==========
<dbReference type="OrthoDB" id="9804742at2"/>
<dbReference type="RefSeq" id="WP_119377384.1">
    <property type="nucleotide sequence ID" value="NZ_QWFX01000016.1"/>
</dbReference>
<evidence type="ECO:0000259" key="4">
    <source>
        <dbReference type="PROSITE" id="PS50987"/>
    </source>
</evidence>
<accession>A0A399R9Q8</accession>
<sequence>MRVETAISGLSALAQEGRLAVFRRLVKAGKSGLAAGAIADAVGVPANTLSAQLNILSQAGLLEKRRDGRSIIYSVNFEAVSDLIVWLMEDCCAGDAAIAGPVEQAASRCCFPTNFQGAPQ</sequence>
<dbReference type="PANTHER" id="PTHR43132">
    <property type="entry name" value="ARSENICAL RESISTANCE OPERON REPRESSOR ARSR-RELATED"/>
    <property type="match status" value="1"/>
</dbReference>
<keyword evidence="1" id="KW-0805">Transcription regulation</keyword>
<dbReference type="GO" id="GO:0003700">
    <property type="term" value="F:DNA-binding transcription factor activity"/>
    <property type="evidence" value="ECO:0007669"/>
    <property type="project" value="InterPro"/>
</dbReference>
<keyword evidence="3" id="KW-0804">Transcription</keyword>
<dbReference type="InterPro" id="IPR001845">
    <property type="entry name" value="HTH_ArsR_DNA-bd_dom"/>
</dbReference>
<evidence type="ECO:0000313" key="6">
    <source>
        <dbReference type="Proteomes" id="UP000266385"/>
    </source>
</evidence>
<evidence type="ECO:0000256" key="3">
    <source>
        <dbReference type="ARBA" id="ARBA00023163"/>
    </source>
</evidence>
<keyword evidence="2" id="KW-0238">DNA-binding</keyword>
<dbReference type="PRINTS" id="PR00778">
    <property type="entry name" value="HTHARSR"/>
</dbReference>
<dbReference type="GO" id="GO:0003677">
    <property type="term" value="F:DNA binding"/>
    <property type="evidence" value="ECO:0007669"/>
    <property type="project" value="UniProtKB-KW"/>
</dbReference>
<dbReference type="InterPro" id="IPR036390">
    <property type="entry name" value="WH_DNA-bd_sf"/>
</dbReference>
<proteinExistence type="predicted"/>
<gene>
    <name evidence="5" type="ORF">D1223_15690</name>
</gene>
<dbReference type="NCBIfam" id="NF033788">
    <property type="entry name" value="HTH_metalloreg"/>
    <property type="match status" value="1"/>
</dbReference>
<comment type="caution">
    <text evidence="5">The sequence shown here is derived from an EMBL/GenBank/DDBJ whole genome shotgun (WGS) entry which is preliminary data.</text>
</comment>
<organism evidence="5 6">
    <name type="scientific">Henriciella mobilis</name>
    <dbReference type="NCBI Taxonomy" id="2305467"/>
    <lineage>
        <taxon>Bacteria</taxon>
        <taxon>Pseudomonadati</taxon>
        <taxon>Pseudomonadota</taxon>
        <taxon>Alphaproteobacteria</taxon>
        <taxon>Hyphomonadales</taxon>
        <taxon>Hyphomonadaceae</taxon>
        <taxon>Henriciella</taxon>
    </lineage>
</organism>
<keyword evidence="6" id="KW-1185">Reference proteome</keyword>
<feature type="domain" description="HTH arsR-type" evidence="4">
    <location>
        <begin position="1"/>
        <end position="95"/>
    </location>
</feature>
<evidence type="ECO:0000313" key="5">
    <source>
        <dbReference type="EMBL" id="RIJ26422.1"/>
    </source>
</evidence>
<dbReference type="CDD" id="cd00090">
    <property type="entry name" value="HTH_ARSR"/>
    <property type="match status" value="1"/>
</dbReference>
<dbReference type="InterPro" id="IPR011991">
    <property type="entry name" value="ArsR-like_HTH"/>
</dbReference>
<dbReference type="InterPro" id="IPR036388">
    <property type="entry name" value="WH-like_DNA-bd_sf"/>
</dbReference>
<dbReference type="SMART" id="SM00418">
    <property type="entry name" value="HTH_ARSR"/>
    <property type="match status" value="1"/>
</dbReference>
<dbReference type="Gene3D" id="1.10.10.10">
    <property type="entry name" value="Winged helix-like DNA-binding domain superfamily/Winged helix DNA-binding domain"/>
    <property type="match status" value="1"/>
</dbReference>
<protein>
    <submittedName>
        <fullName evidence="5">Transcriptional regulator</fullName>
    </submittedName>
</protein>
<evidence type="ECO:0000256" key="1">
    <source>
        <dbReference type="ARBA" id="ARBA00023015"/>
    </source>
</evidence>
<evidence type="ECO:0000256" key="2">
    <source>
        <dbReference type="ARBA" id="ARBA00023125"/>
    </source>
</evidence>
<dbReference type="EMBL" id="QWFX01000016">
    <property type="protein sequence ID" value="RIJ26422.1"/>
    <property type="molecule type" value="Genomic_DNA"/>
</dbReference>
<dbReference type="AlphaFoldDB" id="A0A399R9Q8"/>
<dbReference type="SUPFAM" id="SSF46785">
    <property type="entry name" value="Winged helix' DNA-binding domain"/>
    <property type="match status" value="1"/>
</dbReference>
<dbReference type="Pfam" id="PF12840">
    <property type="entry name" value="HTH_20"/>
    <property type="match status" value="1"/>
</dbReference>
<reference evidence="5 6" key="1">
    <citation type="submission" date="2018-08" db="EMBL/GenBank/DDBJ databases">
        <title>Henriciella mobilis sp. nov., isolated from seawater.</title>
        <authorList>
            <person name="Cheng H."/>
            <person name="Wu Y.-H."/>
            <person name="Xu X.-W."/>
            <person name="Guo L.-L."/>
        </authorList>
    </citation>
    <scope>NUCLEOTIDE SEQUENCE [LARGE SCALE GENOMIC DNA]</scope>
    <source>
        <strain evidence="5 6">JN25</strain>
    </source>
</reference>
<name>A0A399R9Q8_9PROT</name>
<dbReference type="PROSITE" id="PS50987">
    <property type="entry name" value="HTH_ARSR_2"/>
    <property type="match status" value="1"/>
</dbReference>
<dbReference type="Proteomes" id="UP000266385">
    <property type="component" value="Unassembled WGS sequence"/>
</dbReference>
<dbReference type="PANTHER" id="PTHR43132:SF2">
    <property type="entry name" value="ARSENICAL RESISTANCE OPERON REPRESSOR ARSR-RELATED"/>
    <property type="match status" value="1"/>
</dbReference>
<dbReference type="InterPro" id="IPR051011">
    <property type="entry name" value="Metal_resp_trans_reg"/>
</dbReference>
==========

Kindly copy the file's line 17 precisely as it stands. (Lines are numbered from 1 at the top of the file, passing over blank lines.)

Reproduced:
<dbReference type="GO" id="GO:0003700">